These state officials were to be embraced even though they had capitulated to the leader of the Georgia Democrats, Stacey Abrams, permitting the critical electoral votes of their state to be wrongfully cast for Joe Biden. They assumed Trump had to do all he could to keep those in his own party who had betrayed him in place. That is not normally how the system, or human nature, works.

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Commentary: The Theory That the Trump Era Is over Is Wrong

The effect of President Trump’s address to the Conservative Political Action Committee on Sunday has become clearer this week. The key sentence was, “A Republican president will be returning to the White House.” Since the only other living Republican president, George W. Bush, is term-limited, Trump was speaking of himself.

The speech was not only the best and most interesting political speech delivered in the United States since President Reagan’s successful reelection campaign in 1984, it also broke new ground in three important respects.

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Commentary: The Lincoln Project Lowlifes and Their Enablers

The Trump era has spawned an abundance of show clowns clowning either for or against the president. One can’t help but wonder what the country did to deserve the likes of Anthony Scaramucci, Michael Avenatti, and Ana Navarro all foisted upon us at the same time.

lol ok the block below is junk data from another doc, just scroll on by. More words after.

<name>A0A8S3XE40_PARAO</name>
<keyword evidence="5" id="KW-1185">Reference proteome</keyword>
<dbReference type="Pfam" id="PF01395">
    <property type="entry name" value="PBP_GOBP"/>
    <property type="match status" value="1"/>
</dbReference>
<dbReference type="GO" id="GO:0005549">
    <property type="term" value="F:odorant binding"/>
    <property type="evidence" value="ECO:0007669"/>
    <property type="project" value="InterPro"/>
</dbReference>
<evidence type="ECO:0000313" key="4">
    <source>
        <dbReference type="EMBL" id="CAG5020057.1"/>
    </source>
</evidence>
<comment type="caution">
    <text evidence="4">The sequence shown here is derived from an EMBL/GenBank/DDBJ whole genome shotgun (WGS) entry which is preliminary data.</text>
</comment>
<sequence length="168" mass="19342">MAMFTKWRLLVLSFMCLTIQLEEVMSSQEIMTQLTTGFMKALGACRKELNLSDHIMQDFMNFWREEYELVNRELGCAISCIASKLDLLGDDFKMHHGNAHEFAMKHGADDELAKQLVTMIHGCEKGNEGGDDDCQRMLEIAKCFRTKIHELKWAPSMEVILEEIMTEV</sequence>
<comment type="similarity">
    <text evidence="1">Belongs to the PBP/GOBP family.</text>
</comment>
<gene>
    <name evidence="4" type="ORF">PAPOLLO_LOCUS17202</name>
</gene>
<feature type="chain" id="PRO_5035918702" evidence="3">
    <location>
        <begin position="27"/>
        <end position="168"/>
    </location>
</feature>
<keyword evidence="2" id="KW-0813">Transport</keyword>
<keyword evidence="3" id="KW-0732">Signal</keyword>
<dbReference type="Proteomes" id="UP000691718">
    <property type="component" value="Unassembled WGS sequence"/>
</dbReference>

Not since the days of James Carville and Mary Matalin has a power couple like the Conways and, unfortunately at least one of their children, epitomized the political war tearing families, friendships, businesses, and the overall country apart.

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Commentary: The NeverTrump Spectrum, Explained

Tennessee Star

NeverTrump was a loose term for lots of different Republican apostates. First, were a small cadre of self-described conservatives and doctrinaire Republicans, who under no circumstances would have ever voted for Trump or embraced his agenda, or in some extreme cases, ever voted for any who would vote Trump. 

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Commentary: Has-Beens for Biden

Over the weekend a flurry of articles appeared, enthusing about the awesome machinery being put together across the country to defeat President Donald Trump in this fall’s presidential election. The machinery is being put together not by Democrats but by that most curious of political animals, the Never Trumpers. I have pored over all the reports and noted all the data. Reporters spent a lot of time interviewing the Never Trumpers and noting all their grand designs. It looked to me like it was curtains for Donald, except for two problems facing the valiant Never Trumpers.